The death tax packs a heavy punch, because it carries a hefty 40% maximum rate. That’s right, we are talking about almost half of the legacy that you intend to pass along to the people that you love the most. Clearly, that figure will get your attention, and not in a good way.
Fortunately, we have some positive news to pass along as well. Most families do not have to be concerned about the federal estate tax, because it is only a factor for people that are quite wealthy. You can transfer as much as $11.4 million free of taxation before the estate tax would become applicable.
This is the exact figure that is in place for 2019, and it is derived from a base amount that was established after a round of tax cuts were enacted for the 2018 calendar year. You can expect to see slight adjustments year by year, until and unless there are legislative changes that alter the entire structure.
You cannot simply give gifts to people that would otherwise be inheriting the assets to sidestep the estate tax, because there is a gift tax in place. The two transfer taxes are unified under the tax code, so the $11.4 million exclusion that we have this year is a unified exclusion.
It applies to lifetime gifts along with the estate that will be passed along after you are gone. This being stated, there is an additional gift tax exclusion. You can use this before you would have to dip into your lifetime unified exclusion to facilitate tax-free transfers.
The annual $15,000 gift tax exclusion allows you to give this much to any number of gift recipients within a calendar year free of taxation. You can also pay school tuition for others without incurring any tax liability, and there is a medical bill exemption as well.
Implications for Married Couples
Now that we have set the stage appropriately, we can start to get to the point of this blog post. The gift tax and the estate tax are not a factor if you want to transfer assets to your spouse, because there is an unlimited marital deduction. Simply put, there are no taxes on transfers between spouses, but there is a major caveat.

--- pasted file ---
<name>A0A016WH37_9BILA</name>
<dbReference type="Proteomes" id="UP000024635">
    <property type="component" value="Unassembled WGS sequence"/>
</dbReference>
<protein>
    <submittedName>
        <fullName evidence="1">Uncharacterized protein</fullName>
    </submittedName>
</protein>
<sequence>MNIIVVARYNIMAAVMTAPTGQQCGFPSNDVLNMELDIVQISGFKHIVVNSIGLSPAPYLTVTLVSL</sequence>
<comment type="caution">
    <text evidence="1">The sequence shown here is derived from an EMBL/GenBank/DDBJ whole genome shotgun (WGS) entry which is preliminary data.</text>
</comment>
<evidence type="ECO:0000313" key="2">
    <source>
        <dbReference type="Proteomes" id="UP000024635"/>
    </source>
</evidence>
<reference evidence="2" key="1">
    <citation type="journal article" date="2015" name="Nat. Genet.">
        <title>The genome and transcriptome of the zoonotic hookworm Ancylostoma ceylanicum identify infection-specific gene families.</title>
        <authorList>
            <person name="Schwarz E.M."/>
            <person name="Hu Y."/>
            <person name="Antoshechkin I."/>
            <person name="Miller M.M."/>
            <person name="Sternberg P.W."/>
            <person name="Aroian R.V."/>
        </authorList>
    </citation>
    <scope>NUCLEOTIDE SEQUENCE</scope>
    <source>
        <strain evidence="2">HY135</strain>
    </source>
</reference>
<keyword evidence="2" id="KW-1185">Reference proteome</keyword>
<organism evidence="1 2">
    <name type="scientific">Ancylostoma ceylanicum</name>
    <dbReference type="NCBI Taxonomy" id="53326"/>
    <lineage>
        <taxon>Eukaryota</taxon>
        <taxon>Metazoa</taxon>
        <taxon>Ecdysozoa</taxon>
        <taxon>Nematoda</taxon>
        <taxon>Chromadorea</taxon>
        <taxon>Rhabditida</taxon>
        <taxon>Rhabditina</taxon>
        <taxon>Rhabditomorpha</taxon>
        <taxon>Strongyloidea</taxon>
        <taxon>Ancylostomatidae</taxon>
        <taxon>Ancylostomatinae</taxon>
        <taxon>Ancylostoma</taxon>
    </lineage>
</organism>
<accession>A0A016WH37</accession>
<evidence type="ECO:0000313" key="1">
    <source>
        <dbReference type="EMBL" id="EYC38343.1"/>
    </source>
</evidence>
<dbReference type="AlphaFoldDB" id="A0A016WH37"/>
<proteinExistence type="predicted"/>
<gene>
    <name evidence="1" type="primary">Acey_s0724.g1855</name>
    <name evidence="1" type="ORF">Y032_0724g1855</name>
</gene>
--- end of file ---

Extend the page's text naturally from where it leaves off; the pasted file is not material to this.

In order to use the marital deduction, both parties must be citizens of the United States. There are tried-and-true estate tax efficiency strategies that take advantage of the marital deduction, so this can present an obstacle for foreign citizens. However, there is a solution that is custom crafted to suit people that are in this situation.
Qualified Domestic Trusts
To address this scenario, you could establish a qualified domestic trust. As the grantor of the trust, you would fund the vehicle and name a trustee to act as the administrator. Your spouse would be the initial beneficiary, and you would name secondary beneficiaries that would presumably be your children.
If you predecease your spouse, he or she would be able to receive benefits from the trust, including ongoing income that is generated by appreciable assets that are in the trust. The estate tax would not be applicable on these transfers, and this is a major benefit.
The assets in the trust would continue to grow unfettered throughout the life of your surviving spouse, and this is the other major advantage that is gained.
It should be noted that you could allow the trustee to distribute portions of the principal. However, they would be subject to the imposition of the estate tax, unless a hardship exemption was granted by the Internal Revenue Service.
After the death of the survivor, the final beneficiaries would assume ownership of the remainder that is left in the trust. The transfers would be subject to the estate tax if the value of the assets exceed the amount of the exclusion, but there would be just one round of taxation instead of two.
We Are Here to Help!
Our doors are open if you would like to discuss your unique legacy goals with a licensed estate planning lawyer. You can call us at 586-493-7661 to schedule a consultation appointment, and there is a contact form on this website that you can use if you would prefer to reach out electronically.